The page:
Less is more, Manitoba premier says in defence of shift to weekly COVID-19 data reporting
Weekly data has the 'relevant information' Manitobans need, says Stefanson, but political rivals disagree
When it comes to releasing COVID-19 data, Manitoba's premier appears to believe that less is more.
Heather Stefanson said Manitobans are gleaning more from a once-a-week snapshot of COVID data, complete with trends, than from the long-standing practice of releasing case counts, hospitalizations and outbreak reports on a daily basis.
The weekly epidemiology report that is now being released every Thursday, provides enough context to assess the severity of the virus, the premier said Tuesday. She has previously said Manitobans are now in a place to assess the COVID-19 risk for themselves and potentially adjust their lives accordingly.
"What Manitobans want is relevant information so they can make those decisions," the premier said during question period at the legislature on Tuesday.
"What they want to know is what the trends are. Weekly numbers offer what those trends are."
The province no longer has any public health restrictions, treating COVID-19 as a disease that is in the process of becoming endemic.
But there's no question that since the province issued its final daily update on March 25, Manitobans have had less data to rely on — and the information that is now provided every Thursday is already a week old by the time it's released.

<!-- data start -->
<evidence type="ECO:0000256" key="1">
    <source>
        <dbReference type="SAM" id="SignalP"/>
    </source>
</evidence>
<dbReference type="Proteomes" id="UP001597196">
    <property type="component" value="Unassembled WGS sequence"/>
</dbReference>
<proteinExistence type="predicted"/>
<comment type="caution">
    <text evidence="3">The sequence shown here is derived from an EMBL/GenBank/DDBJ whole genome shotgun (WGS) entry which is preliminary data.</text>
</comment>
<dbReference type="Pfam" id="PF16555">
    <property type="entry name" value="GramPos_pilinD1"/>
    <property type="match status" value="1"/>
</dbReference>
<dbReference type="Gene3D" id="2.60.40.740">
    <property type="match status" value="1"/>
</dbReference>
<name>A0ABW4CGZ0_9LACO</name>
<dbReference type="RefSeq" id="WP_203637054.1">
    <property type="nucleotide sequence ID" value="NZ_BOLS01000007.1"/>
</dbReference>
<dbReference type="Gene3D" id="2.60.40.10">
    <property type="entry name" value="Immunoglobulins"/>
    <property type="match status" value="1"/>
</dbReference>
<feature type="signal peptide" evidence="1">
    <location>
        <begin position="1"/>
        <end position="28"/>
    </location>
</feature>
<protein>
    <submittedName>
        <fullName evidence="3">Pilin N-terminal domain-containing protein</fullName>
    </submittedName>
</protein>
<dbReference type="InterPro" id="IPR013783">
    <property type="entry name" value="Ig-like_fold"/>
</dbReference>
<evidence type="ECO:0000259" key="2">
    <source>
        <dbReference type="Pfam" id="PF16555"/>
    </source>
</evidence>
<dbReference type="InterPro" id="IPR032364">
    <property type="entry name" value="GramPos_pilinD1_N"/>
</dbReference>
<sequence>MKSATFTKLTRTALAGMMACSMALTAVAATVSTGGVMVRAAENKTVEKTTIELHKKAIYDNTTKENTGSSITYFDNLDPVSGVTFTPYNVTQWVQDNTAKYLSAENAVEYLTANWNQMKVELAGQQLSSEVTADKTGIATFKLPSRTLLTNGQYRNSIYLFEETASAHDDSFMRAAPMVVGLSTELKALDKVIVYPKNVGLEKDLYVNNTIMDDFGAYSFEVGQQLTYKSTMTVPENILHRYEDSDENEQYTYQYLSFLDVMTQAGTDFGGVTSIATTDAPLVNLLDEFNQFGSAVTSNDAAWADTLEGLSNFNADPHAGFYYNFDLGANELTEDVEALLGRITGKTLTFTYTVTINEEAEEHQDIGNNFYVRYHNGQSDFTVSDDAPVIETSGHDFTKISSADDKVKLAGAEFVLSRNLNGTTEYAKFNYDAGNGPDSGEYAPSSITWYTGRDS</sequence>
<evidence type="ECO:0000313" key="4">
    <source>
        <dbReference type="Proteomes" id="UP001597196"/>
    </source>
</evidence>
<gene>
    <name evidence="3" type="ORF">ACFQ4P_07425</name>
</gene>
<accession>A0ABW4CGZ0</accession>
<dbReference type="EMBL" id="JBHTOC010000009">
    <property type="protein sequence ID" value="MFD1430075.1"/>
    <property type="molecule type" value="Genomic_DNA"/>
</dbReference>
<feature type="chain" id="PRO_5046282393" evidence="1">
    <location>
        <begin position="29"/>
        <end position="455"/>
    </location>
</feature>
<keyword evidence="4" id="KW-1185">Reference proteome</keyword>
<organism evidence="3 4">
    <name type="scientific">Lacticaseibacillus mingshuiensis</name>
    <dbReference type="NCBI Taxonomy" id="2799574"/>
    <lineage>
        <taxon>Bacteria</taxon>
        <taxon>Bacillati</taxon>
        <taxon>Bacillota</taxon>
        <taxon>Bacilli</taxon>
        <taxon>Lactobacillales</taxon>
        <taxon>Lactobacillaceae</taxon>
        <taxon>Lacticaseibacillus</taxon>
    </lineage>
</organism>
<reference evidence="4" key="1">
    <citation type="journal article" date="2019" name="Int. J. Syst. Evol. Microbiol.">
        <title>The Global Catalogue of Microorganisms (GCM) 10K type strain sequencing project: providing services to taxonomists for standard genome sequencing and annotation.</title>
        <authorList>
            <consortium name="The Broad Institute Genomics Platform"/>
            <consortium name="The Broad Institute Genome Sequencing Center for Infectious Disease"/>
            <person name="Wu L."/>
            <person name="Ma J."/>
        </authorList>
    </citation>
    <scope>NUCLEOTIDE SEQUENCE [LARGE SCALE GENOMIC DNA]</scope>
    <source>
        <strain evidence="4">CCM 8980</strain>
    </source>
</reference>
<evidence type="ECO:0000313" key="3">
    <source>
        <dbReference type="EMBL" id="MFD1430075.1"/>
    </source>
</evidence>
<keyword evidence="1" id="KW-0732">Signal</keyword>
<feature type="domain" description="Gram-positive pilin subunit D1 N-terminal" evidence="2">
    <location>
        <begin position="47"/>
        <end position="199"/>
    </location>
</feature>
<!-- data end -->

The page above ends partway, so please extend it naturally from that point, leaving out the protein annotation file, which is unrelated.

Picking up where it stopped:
As well, hospitalization numbers now present a snapshot of how many people were admitted with COVID-19 during a given week, rather than offering a complete picture of how many COVID-19 patients are currently in hospital.
In addition, the list of COVID-19 outbreaks the province releases no longer counts the number of people affected.
Opposition parties say the premier's support of the weekly report versus daily data defies comprehension.
"We know it's not better than daily information," NDP health critic Uzoma Asagwara said.
The MLA accused the Progressive Conservative government of withholding data from Manitobans as part of a "strategy to avoid accountability."
"They don't want to be accountable to that data. They don't want to have to answer questions from Manitobans as to why they're not acting based on what that data is telling us," Asagwara said.
A lot can change in a week: Liberals
Liberal Leader Dougald Lamont said more information is simply better.
"If [the data] is more granular, it gives you a better sense of where you're going," he said.
"The idea that we're better off knowing after a week where the trends are just isn't the case, especially when you can see massive changes within a week."
Though the release of public data has changed, Stefanson insisted the province remains on top of the COVID-19 situation and is regularly monitoring the pandemic's severity.
Last week, Health Minister Audrey Gordon said the release of a weekly epidemiology report for COVID-19 is similar to what's done for other infectious diseases, such as the West Nile virus.
However, nobody in Manitoba has died of West Nile in the last five years, while 1,744 people have died due to COVID-19 since March 2020.